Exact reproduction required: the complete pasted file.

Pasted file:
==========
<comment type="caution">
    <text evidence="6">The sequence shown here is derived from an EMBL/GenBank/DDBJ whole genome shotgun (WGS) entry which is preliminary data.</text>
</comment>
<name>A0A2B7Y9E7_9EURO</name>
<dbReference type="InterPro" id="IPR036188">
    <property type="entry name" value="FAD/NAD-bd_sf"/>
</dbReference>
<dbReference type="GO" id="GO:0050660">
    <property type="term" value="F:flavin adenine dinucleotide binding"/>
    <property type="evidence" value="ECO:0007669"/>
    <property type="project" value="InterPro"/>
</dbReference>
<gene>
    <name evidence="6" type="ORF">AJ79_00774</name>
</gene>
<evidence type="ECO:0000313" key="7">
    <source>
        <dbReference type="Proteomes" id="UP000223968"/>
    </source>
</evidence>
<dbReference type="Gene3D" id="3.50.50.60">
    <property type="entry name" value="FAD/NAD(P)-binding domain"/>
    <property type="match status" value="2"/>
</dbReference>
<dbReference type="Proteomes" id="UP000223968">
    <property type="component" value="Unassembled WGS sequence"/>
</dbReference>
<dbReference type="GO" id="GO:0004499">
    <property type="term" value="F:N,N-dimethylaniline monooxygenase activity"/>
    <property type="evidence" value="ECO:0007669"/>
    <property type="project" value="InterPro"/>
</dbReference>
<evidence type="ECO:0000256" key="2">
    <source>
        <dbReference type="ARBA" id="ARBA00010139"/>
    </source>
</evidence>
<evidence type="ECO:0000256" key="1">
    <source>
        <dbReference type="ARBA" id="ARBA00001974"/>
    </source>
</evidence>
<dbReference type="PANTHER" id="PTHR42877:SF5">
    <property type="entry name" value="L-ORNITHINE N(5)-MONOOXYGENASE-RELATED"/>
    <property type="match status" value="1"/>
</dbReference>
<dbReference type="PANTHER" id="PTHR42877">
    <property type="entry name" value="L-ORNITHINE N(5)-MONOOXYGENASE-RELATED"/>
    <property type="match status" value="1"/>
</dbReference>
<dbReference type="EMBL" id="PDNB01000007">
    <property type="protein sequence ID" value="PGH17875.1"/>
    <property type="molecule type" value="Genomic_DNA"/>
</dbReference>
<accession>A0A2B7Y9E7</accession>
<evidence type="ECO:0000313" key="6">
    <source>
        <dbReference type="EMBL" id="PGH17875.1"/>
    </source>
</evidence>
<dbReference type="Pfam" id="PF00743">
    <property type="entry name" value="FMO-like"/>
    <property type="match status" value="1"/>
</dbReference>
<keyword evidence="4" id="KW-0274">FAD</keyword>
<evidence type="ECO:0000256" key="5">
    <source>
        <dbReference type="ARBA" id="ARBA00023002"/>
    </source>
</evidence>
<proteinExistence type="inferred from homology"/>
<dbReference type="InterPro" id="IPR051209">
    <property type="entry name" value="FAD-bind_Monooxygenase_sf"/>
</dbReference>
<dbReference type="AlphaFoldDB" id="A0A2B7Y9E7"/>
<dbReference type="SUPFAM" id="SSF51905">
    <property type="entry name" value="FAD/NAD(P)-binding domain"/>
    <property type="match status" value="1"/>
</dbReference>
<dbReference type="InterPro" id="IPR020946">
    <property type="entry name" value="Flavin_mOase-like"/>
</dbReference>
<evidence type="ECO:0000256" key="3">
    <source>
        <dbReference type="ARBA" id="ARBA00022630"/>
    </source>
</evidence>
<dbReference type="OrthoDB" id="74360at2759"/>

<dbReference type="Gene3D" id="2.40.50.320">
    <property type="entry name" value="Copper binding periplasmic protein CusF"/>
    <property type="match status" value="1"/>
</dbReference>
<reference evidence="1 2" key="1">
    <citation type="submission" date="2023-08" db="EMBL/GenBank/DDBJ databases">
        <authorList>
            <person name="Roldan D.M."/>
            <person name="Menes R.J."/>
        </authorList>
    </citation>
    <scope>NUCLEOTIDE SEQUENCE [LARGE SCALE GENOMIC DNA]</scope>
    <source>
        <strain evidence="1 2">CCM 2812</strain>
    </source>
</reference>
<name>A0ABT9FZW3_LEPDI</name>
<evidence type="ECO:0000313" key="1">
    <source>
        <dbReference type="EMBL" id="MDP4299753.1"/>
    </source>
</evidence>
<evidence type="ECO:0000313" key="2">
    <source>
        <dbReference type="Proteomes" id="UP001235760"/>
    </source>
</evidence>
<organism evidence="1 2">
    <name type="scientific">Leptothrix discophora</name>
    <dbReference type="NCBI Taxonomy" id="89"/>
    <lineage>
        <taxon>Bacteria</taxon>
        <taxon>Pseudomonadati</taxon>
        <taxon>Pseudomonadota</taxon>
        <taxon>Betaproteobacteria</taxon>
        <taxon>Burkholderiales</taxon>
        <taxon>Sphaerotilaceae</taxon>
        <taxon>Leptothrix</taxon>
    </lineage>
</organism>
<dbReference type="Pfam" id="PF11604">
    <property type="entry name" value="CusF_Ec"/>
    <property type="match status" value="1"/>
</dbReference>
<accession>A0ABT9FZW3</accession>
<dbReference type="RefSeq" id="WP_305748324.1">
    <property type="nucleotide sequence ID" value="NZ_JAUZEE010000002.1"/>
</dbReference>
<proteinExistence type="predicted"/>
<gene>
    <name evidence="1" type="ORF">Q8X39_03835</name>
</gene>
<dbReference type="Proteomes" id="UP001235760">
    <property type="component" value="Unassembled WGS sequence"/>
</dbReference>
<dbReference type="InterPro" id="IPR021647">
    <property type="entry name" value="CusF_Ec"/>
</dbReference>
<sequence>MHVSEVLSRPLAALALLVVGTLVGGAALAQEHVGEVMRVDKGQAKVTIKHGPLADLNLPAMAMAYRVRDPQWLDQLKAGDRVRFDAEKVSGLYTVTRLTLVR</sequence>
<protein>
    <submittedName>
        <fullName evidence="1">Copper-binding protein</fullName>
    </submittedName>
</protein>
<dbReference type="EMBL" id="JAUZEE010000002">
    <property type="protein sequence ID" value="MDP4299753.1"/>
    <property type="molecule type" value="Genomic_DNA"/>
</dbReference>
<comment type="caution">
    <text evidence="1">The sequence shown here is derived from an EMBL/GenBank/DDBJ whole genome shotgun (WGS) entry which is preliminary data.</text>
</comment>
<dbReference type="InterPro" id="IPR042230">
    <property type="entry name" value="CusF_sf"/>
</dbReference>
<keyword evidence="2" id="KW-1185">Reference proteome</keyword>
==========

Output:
<comment type="caution">
    <text evidence="6">The sequence shown here is derived from an EMBL/GenBank/DDBJ whole genome shotgun (WGS) entry which is preliminary data.</text>
</comment>
<name>A0A2B7Y9E7_9EURO</name>
<dbReference type="InterPro" id="IPR036188">
    <property type="entry name" value="FAD/NAD-bd_sf"/>
</dbReference>
<dbReference type="GO" id="GO:0050660">
    <property type="term" value="F:flavin adenine dinucleotide binding"/>
    <property type="evidence" value="ECO:0007669"/>
    <property type="project" value="InterPro"/>
</dbReference>
<gene>
    <name evidence="6" type="ORF">AJ79_00774</name>
</gene>
<evidence type="ECO:0000313" key="7">
    <source>
        <dbReference type="Proteomes" id="UP000223968"/>
    </source>
</evidence>
<dbReference type="Gene3D" id="3.50.50.60">
    <property type="entry name" value="FAD/NAD(P)-binding domain"/>
    <property type="match status" value="2"/>
</dbReference>
<dbReference type="Proteomes" id="UP000223968">
    <property type="component" value="Unassembled WGS sequence"/>
</dbReference>
<dbReference type="GO" id="GO:0004499">
    <property type="term" value="F:N,N-dimethylaniline monooxygenase activity"/>
    <property type="evidence" value="ECO:0007669"/>
    <property type="project" value="InterPro"/>
</dbReference>
<evidence type="ECO:0000256" key="2">
    <source>
        <dbReference type="ARBA" id="ARBA00010139"/>
    </source>
</evidence>
<evidence type="ECO:0000256" key="1">
    <source>
        <dbReference type="ARBA" id="ARBA00001974"/>
    </source>
</evidence>
<dbReference type="PANTHER" id="PTHR42877:SF5">
    <property type="entry name" value="L-ORNITHINE N(5)-MONOOXYGENASE-RELATED"/>
    <property type="match status" value="1"/>
</dbReference>
<dbReference type="PANTHER" id="PTHR42877">
    <property type="entry name" value="L-ORNITHINE N(5)-MONOOXYGENASE-RELATED"/>
    <property type="match status" value="1"/>
</dbReference>
<dbReference type="EMBL" id="PDNB01000007">
    <property type="protein sequence ID" value="PGH17875.1"/>
    <property type="molecule type" value="Genomic_DNA"/>
</dbReference>
<accession>A0A2B7Y9E7</accession>
<evidence type="ECO:0000313" key="6">
    <source>
        <dbReference type="EMBL" id="PGH17875.1"/>
    </source>
</evidence>
<dbReference type="Pfam" id="PF00743">
    <property type="entry name" value="FMO-like"/>
    <property type="match status" value="1"/>
</dbReference>
<keyword evidence="4" id="KW-0274">FAD</keyword>
<evidence type="ECO:0000256" key="5">
    <source>
        <dbReference type="ARBA" id="ARBA00023002"/>
    </source>
</evidence>
<proteinExistence type="inferred from homology"/>
<dbReference type="InterPro" id="IPR051209">
    <property type="entry name" value="FAD-bind_Monooxygenase_sf"/>
</dbReference>
<dbReference type="AlphaFoldDB" id="A0A2B7Y9E7"/>
<dbReference type="SUPFAM" id="SSF51905">
    <property type="entry name" value="FAD/NAD(P)-binding domain"/>
    <property type="match status" value="1"/>
</dbReference>
<dbReference type="InterPro" id="IPR020946">
    <property type="entry name" value="Flavin_mOase-like"/>
</dbReference>
<evidence type="ECO:0000256" key="3">
    <source>
        <dbReference type="ARBA" id="ARBA00022630"/>
    </source>
</evidence>
<dbReference type="OrthoDB" id="74360at2759"/>

<dbReference type="Gene3D" id="2.40.50.320">
    <property type="entry name" value="Copper binding periplasmic protein CusF"/>
    <property type="match status" value="1"/>
</dbReference>
<reference evidence="1 2" key="1">
    <citation type="submission" date="2023-08" db="EMBL/GenBank/DDBJ databases">
        <authorList>
            <person name="Roldan D.M."/>
            <person name="Menes R.J."/>
        </authorList>
    </citation>
    <scope>NUCLEOTIDE SEQUENCE [LARGE SCALE GENOMIC DNA]</scope>
    <source>
        <strain evidence="1 2">CCM 2812</strain>
    </source>
</reference>
<name>A0ABT9FZW3_LEPDI</name>
<evidence type="ECO:0000313" key="1">
    <source>
        <dbReference type="EMBL" id="MDP4299753.1"/>
    </source>
</evidence>
<evidence type="ECO:0000313" key="2">
    <source>
        <dbReference type="Proteomes" id="UP001235760"/>
    </source>
</evidence>
<organism evidence="1 2">
    <name type="scientific">Leptothrix discophora</name>
    <dbReference type="NCBI Taxonomy" id="89"/>
    <lineage>
        <taxon>Bacteria</taxon>
        <taxon>Pseudomonadati</taxon>
        <taxon>Pseudomonadota</taxon>
        <taxon>Betaproteobacteria</taxon>
        <taxon>Burkholderiales</taxon>
        <taxon>Sphaerotilaceae</taxon>
        <taxon>Leptothrix</taxon>
    </lineage>
</organism>
<dbReference type="Pfam" id="PF11604">
    <property type="entry name" value="CusF_Ec"/>
    <property type="match status" value="1"/>
</dbReference>
<accession>A0ABT9FZW3</accession>
<dbReference type="RefSeq" id="WP_305748324.1">
    <property type="nucleotide sequence ID" value="NZ_JAUZEE010000002.1"/>
</dbReference>
<proteinExistence type="predicted"/>
<gene>
    <name evidence="1" type="ORF">Q8X39_03835</name>
</gene>
<dbReference type="Proteomes" id="UP001235760">
    <property type="component" value="Unassembled WGS sequence"/>
</dbReference>
<dbReference type="InterPro" id="IPR021647">
    <property type="entry name" value="CusF_Ec"/>
</dbReference>
<sequence>MHVSEVLSRPLAALALLVVGTLVGGAALAQEHVGEVMRVDKGQAKVTIKHGPLADLNLPAMAMAYRVRDPQWLDQLKAGDRVRFDAEKVSGLYTVTRLTLVR</sequence>
<protein>
    <submittedName>
        <fullName evidence="1">Copper-binding protein</fullName>
    </submittedName>
</protein>
<dbReference type="EMBL" id="JAUZEE010000002">
    <property type="protein sequence ID" value="MDP4299753.1"/>
    <property type="molecule type" value="Genomic_DNA"/>
</dbReference>
<comment type="caution">
    <text evidence="1">The sequence shown here is derived from an EMBL/GenBank/DDBJ whole genome shotgun (WGS) entry which is preliminary data.</text>
</comment>
<dbReference type="InterPro" id="IPR042230">
    <property type="entry name" value="CusF_sf"/>
</dbReference>
<keyword evidence="2" id="KW-1185">Reference proteome</keyword>